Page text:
July 22nd, 2021
So let’s talk about the future.
I am very conscious of shifts in the food business climate. Historically it’s always been, lowest price is the law. That worked OK because the food system, aside from some imported fruit and speciality products, was nowhere near global. Local production was always the mainstay of one's diet. Every year we reach a new level of globalization with the love of our dollars further cementing the lowest price necessitating cost reduction as the main driver of change. The only real factor outside of that is government intervention in the form of socially driven regulations. Because it’s still an open, free market, the value based government regulations have completely warped the playing field so there is really no such thing as level anymore. The social values that are translated into regulations are very often 100% virtuous and I, for one, agree with much of what they represent.
As you’ve heard me say many times; that’s a cost that should be borne by the entire society but instead regulators only do half their job. They make the regulation, but they completely walk away from the responsibility of paying the price. In this case, it backloads the vast bulk of the cost and responsibility on the farmers. (and it, by no means, stops at agriculture) We are forced to rationalize a way through it to survive. The result is that many crops will have to be given up on and imported from where they can be produced most cheaply. We, at Elmridge, have had to drop a dozen or so crops in the last couple of years for that very reason. For example; at Elmridge we’ve stopped growing bulb onions because we can’t get yields consistently high enough to cover costs. Onions, in my opinion, are the wimps of the veggie world. They require a lot of chemical intervention to stay healthy. We are surrounded by hundreds of acres of conventionally grown onions so it’s like a holiday Mecca when the hoards of insects and diseases discover our poorly protected, naturally grown onions.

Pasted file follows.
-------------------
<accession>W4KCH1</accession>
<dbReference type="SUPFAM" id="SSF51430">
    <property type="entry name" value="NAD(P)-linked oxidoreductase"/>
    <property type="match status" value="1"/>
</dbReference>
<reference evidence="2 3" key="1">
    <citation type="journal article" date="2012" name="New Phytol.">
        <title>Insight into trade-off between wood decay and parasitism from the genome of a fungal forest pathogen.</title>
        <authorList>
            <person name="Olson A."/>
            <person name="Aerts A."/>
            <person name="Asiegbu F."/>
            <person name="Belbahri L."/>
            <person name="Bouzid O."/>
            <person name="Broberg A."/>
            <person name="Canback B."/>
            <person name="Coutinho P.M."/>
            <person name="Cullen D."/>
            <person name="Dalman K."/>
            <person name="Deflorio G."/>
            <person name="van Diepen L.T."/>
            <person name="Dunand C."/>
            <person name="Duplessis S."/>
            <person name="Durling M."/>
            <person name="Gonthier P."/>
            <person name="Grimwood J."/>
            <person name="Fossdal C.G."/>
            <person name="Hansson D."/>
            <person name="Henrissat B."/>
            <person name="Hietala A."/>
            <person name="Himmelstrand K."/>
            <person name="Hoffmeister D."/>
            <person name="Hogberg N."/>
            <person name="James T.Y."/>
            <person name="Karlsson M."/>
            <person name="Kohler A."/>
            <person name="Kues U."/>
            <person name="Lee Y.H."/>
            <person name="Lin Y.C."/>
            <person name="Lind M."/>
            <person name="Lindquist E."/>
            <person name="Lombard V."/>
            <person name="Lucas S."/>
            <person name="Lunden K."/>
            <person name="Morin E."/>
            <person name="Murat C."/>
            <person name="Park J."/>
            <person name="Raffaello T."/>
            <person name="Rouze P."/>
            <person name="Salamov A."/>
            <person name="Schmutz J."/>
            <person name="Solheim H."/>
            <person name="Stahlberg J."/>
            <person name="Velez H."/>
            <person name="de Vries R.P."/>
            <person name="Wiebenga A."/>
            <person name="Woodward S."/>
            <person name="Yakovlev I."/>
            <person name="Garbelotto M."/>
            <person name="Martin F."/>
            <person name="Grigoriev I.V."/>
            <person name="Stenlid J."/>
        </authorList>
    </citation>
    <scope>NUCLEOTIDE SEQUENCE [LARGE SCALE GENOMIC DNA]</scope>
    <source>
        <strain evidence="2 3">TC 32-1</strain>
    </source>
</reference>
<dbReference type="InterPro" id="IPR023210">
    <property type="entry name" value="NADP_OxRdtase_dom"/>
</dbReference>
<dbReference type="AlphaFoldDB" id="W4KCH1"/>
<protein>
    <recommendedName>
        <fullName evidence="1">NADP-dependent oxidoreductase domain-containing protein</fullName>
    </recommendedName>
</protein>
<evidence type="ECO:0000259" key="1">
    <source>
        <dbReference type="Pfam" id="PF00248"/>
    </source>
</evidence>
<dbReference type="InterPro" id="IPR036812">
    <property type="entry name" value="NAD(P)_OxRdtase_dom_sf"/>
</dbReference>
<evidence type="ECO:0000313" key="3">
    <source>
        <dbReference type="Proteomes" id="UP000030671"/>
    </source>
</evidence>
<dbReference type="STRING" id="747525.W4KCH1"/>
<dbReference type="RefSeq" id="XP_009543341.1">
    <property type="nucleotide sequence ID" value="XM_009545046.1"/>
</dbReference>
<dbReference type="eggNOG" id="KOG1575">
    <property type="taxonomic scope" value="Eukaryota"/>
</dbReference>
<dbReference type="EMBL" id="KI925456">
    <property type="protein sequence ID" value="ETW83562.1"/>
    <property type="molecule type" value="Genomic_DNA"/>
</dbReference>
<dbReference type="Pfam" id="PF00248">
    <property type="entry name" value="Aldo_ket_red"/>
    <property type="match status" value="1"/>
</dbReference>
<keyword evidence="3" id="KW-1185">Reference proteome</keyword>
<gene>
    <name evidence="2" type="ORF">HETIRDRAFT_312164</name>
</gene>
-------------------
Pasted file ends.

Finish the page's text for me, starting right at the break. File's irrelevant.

The other very good example of the implications of irresponsible regulation (in this case the rapid increase in minimum wage that makes weeding prohibitively expensive) is the fact that we have had to resort to using herbicide on our wholesale carrots (only wholesale! Markets and online carrots are still spray-free.) to reduce cost until we can have a proper robot replacing the herbicide (coming next week!). I am still cautiously optimistic that we will be able to drop the herbicide again next year and have the robot fill the gap. So in defence of farmers who use pesticides; think about the economic repercussions of a single 10 litre jug of herbicide. It will likely replace about $50,000 worth of labour for a price tag of just a few hundred dollars. If the bank is nipping at your heels what do you think you’d do?
So how is this the future?
While I will work tirelessly to try to sway politics to favour more local food production I am painfully aware that the social and political needle is extremely hard to move. So I must keep my head up and eyes and ears open to what is happening all over the world and try to be ready for what might happen next. Europe is a good indication of what might be coming our way in Canada as they seem to always be a number of years ahead of us with change. I’m happy to have them as a warning system of what might come to be. There have been multiple pesticides banned in Europe in the last decade at the demand of the voting public. The result is that the past, present and future of too many farm families have been completely lost. Not a fair system!!
So knowing that labour costs to pull weeds are rising much more quickly than the price of food I began to think of ways to deal with it already more than five years ago. I scoured the internet and the globe as we travelled (I am so happy that not being able to take time off in the summer has opened the door to winter travel in the southern hemisphere). There were many high tech weed control gadgets and robots out there but none of them could come near what human hand-eye coordination can do without the use of herbicide. I somehow didn’t trip over Nexus Robotics early on in my search (they were a very new company). Not until the fall of 2018.